Anurag Shourie

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Anurag Shourie is an Indian author who chose traditional publishing for his novel.  Find out what led him down this path and his advice for selecting a good book reviewer.

1. Tell me briefly about your latest book – what is it about and what motivated you to write it?

Half A Shadow is my debut novel.  It is said that the reign of the supernatural begins at the point where the jurisdiction of science ends.  Never the twain shall meet.  Here is a story that entwines the two domains together, a mytho-medical thriller.

A series of events that occurred on a stormy night while I was dispensing my duties in a cancer hospital led me to conceptualize the plot of Half A Shadow.  It is the story of one man’s quest for redemption.

2. How have your sales been?

The sales of Half A Shadow have been encouraging.  The readers have bestowed a lot of love on this book belonging to an uncommon genre.  The reviews have been mostly positive with the critics giving it a “thumbs up.”

3. You’ve decided to use a traditional publisher for your book. Why did you choose this versus self-publishing?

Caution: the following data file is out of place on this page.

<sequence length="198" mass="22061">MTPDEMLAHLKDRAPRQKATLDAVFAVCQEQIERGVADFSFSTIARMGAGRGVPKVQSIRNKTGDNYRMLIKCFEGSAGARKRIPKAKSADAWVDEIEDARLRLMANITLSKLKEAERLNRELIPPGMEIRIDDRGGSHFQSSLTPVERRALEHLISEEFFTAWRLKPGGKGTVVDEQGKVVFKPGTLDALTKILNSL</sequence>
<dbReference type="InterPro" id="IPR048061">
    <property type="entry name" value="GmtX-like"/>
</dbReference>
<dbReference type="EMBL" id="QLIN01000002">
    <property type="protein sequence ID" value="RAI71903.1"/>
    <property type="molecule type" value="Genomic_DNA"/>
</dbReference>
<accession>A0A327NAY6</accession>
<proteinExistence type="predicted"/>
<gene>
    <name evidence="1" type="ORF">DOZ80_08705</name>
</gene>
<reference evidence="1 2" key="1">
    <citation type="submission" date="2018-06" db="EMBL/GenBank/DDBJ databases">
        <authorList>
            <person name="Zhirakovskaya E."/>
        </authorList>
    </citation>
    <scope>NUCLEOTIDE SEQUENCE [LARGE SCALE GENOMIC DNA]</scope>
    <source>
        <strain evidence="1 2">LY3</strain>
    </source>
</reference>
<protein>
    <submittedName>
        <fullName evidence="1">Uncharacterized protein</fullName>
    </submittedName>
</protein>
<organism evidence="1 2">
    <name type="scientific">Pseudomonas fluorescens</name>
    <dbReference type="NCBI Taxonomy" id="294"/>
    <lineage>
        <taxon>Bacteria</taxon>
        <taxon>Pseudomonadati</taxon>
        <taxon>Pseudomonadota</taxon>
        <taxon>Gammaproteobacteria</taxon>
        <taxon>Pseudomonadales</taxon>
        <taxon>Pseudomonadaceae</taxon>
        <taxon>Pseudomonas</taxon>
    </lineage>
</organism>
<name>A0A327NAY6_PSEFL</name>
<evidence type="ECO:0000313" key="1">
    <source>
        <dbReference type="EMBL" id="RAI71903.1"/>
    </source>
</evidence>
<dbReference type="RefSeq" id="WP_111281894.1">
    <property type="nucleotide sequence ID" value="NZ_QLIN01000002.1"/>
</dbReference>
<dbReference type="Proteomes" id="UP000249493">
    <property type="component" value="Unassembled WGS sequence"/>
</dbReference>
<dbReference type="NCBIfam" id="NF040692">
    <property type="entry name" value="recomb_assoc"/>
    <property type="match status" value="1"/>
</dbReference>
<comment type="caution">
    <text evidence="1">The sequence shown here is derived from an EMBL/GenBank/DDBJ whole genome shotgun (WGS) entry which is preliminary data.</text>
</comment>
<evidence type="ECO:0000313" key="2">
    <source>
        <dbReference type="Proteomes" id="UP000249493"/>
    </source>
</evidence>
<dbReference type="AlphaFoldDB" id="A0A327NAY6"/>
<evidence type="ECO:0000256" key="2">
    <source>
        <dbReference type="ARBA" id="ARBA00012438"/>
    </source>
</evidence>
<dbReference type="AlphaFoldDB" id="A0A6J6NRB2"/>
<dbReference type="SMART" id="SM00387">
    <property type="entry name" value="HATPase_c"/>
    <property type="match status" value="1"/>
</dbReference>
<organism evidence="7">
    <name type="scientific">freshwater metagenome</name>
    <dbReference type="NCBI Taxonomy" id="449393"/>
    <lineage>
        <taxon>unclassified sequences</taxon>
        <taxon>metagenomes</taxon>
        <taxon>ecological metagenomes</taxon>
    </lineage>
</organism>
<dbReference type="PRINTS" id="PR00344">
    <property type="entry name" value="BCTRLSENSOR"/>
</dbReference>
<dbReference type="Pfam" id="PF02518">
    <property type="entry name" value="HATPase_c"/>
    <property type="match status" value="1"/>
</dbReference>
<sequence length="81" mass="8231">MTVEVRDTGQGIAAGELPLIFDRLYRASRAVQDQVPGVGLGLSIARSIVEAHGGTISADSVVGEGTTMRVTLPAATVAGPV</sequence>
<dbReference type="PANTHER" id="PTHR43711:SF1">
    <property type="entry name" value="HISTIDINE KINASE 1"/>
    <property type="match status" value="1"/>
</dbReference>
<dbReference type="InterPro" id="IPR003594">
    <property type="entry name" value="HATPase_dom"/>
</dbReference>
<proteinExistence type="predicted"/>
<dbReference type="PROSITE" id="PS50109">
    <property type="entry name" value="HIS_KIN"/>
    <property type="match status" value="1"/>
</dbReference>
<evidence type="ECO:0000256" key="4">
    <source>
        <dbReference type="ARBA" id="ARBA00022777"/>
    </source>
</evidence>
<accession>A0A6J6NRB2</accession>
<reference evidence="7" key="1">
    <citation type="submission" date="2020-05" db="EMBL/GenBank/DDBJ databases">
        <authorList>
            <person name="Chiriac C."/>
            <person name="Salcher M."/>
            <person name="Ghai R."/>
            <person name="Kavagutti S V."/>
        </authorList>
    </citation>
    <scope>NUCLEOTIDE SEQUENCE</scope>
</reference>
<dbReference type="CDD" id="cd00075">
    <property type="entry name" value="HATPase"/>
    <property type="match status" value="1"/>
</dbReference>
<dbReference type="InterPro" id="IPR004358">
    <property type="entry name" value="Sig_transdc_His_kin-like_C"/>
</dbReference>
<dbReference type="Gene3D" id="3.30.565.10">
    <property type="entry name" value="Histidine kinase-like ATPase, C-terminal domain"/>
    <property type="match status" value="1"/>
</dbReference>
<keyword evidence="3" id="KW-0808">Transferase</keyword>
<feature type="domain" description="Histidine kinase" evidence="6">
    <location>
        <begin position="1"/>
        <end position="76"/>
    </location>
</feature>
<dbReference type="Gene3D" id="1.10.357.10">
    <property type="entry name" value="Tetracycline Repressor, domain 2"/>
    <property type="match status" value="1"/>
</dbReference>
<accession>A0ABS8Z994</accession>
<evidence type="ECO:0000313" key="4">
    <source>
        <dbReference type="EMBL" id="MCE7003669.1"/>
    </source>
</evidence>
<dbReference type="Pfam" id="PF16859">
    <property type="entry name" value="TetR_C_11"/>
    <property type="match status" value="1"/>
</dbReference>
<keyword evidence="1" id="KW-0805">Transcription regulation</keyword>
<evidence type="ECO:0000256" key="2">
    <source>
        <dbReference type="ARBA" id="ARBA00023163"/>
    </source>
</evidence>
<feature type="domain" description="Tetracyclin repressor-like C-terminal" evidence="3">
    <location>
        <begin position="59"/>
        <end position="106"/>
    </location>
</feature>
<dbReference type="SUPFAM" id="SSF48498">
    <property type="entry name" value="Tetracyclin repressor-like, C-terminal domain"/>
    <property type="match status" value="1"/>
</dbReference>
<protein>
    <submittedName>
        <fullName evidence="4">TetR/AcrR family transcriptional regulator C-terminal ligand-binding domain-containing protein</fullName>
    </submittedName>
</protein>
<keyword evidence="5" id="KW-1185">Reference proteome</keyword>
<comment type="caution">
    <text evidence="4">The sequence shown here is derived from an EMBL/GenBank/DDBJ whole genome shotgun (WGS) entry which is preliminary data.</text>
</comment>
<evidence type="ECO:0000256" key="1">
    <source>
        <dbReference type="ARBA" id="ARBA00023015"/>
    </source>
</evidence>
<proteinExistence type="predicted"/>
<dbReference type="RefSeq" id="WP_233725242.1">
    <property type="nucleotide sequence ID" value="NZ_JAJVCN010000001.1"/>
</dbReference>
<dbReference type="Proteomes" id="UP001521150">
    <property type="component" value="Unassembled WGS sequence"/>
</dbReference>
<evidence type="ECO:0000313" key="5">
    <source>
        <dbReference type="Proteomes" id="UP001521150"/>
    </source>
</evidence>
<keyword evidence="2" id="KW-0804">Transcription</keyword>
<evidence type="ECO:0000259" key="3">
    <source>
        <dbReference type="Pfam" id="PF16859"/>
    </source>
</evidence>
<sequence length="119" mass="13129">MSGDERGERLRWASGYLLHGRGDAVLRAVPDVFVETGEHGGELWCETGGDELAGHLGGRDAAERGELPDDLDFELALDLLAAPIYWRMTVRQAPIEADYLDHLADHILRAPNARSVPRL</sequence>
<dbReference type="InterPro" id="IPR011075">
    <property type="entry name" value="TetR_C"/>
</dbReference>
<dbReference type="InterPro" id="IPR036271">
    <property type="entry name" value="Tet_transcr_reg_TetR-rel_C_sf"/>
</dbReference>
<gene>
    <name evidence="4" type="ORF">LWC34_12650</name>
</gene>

Self-publishing is a grey area as there is a very thin line of demarcation between self-publishing and vanity- publishing.  I am of the firm belief that if my work is good enough it will find a decent publisher who is keen to share my vision.

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Paulette Jackson

paulettePaulette Jackson was unsure about self-publishing, so she went with a traditional publisher. Learn what advice she has for new authors wanting to make the right choice for themselves.

1. Tell me briefly about your latest book – what is it about and what motivated you to write it?

My latest book is The Music Through the Storm and it’s about finding your “song” in your life. The thing that you’re most passionate about and using that to get through life’s storms. Also how music and the arts bring people together and how music is universal and healing.

2. How have your sales been?

Well I have two books, The Music Through the Storm (2nd book release) and The Music In Me that I re-released as a second edition with my new publisher. Both books, since their release, have picked up in sales.

3. You’ve decided to use a traditional publisher for your book. Why did you choose this versus self-publishing?

To be honest I wasn’t confident about self-publishing and wanted it done right and didn’t have a lot of information about it so I went ahead and used a traditional publisher, my new publisher.

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Sarah Archer

Author photo_Sarah Archer (c) Steven Duarte-editedSarah Archer is a traditionally published author who is working to build her brand with a new book.  Learn more about her experiences and her advice for relying on fellow writers to shape your craft.